My apologies, folks. My TMR blog this week was going to be a comic strip, but Berkeley Breathed — my favorite cartoonist ever — is retiring his Opus character tomorrow, and, frankly, I’m just too sad.
Farewell, gentle penguin. Many will remember you as funny and a little shy. Those who really knew you will remember you as existentially troubled and frequently conflicted, but always modest, concerned, and supportive. During the last three decades, you showed us how to hunch down and waddle along in a world where everyone else is louder, taller, and pushier. Through your exploits, we learned that when life hands us lemons, we should make lemonade and pretend it tastes like herring slurry.
But wait. It gets sadder. Breathed says he’s not only finished with Opus, but with comic strips, period.
It’s easy to see why he’s bummed. Few among us can fathom the ambivalence of widespread exposure and accessibility in a time of widespread indifference and amnesia. On second thought, maybe many of us can imagine it; Pushcart Prize nominees, for instance, who have to explain repeatedly what the Pushcart Prize is, what small presses are, and so on.
For sure, Breathed knows all too well how demoralizing it can be when the hard work of creating satire goes largely unnoticed and the very source material on which it draws is instantly forgotten. Here’s a perfect example. Close to the wrap up of Bloom County in 1989, Opus somberly declared that the strip, like the late comedienne Gilda Radner, wasn’t supposed to end. Today, Breathed’s target demographic — 13-30-year-olds — for the most part neither remembers Gilda Radner nor recognizes Opus the penguin.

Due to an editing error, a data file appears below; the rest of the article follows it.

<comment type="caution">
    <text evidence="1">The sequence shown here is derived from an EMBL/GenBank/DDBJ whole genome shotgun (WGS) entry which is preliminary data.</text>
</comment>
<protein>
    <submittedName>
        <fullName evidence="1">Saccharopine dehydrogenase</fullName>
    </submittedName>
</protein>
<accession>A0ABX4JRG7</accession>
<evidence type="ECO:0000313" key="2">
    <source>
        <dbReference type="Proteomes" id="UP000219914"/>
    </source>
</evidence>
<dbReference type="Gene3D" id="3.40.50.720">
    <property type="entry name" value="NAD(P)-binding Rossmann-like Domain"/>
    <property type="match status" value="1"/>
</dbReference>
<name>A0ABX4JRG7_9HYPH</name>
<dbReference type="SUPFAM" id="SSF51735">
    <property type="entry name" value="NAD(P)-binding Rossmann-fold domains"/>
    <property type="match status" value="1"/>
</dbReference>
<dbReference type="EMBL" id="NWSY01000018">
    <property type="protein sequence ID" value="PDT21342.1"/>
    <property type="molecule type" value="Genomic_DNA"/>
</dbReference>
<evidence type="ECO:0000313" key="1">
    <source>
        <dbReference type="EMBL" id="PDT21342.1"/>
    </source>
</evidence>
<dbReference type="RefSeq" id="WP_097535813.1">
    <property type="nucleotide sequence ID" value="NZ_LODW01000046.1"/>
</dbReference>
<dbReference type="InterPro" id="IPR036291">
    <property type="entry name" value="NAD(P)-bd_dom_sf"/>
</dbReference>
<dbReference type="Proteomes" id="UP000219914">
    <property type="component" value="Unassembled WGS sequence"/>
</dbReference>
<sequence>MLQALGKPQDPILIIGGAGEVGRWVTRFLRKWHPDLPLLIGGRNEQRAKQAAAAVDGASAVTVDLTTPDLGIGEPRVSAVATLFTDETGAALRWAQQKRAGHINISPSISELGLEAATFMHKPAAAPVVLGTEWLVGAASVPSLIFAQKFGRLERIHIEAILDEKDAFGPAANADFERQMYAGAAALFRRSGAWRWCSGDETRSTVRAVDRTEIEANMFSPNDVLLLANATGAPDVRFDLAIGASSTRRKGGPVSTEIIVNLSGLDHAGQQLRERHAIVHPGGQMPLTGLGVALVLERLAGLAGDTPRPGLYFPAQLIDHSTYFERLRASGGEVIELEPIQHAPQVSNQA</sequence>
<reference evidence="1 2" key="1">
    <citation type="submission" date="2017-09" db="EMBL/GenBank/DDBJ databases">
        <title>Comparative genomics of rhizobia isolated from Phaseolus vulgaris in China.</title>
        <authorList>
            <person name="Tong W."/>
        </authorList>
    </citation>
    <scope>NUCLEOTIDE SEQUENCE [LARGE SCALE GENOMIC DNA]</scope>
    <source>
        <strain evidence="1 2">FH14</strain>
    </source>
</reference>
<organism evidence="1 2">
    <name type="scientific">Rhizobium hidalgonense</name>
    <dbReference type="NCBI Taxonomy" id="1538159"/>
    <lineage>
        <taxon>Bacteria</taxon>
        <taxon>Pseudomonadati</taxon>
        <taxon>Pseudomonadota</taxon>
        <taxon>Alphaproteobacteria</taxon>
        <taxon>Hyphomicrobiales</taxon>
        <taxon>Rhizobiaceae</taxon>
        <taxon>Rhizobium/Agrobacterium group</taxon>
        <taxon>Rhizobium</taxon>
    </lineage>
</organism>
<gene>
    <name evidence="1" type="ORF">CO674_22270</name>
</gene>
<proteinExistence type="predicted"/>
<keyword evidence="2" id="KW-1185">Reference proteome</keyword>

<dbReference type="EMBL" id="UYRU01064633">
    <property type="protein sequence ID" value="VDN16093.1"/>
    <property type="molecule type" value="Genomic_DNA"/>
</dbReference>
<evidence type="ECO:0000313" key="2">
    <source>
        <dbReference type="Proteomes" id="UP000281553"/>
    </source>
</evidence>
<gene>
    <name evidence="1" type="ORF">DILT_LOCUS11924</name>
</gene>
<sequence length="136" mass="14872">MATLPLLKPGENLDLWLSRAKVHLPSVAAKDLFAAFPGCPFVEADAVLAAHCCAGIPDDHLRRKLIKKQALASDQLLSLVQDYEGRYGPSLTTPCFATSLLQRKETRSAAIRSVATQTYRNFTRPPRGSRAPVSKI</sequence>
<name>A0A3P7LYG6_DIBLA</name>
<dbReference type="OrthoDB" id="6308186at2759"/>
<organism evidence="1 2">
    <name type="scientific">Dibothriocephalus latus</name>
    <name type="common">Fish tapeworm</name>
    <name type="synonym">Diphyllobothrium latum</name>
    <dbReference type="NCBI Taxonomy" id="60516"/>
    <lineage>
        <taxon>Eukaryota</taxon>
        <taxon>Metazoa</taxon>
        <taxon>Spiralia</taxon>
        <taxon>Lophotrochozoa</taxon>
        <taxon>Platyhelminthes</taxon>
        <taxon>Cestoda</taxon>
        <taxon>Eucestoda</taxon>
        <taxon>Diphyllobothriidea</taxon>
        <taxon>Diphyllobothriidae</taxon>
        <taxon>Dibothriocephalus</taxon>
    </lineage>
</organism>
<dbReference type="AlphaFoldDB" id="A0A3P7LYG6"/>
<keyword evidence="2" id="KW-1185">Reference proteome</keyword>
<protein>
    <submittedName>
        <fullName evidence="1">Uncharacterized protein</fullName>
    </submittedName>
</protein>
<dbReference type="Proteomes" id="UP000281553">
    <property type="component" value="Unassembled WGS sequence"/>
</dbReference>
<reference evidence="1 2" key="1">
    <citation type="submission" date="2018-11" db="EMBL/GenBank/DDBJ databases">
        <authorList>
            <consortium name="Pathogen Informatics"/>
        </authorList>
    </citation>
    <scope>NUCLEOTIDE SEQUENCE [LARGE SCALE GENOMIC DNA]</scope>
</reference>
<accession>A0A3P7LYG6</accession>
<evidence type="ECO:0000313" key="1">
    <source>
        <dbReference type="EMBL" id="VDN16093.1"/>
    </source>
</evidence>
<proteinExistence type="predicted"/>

Breathed told Salon that he doesn’t want his disenchantment with American political rhetoric to poison Opus, whose innocence and naiveté are the qualities that make him enchanting. Therefore, he’s leaving comic strips and moving to creating books and films for children — a move I can only view as disappointing, similar to the speculative withdrawal to Canada many say that they’re considering from time to time. But we all know any such exodus to Canada would leave the U.S. populated exclusively by jerks. The same applies to the landscape of national rhetoric. If the political climate really is getting ornerier, as Breathed believes it is, how unfortunate it is to lose Opus, who has long been good company in bad times — a source of comfort, sweetness, and meek optimism. Likewise, if national discourse is growing more garbled, how terrible that a clear, confident voice should go silent.
So in a sense, farewell to you too, Berkeley Breathed. Good luck on those children’s books of yours, and on the upcoming non-Opus animated film with the Polar Express motion capture technology … hopefully minus the Polar Express creepiness. You want to prevent the venom of the current national discourse from spreading to your cherished character — which is less cherished than ever since newspaper readership has withered so much in the last decade and a half. Who can blame you?
I can’t blame you, but I also can’t help but think that Opus isn’t supposed to end.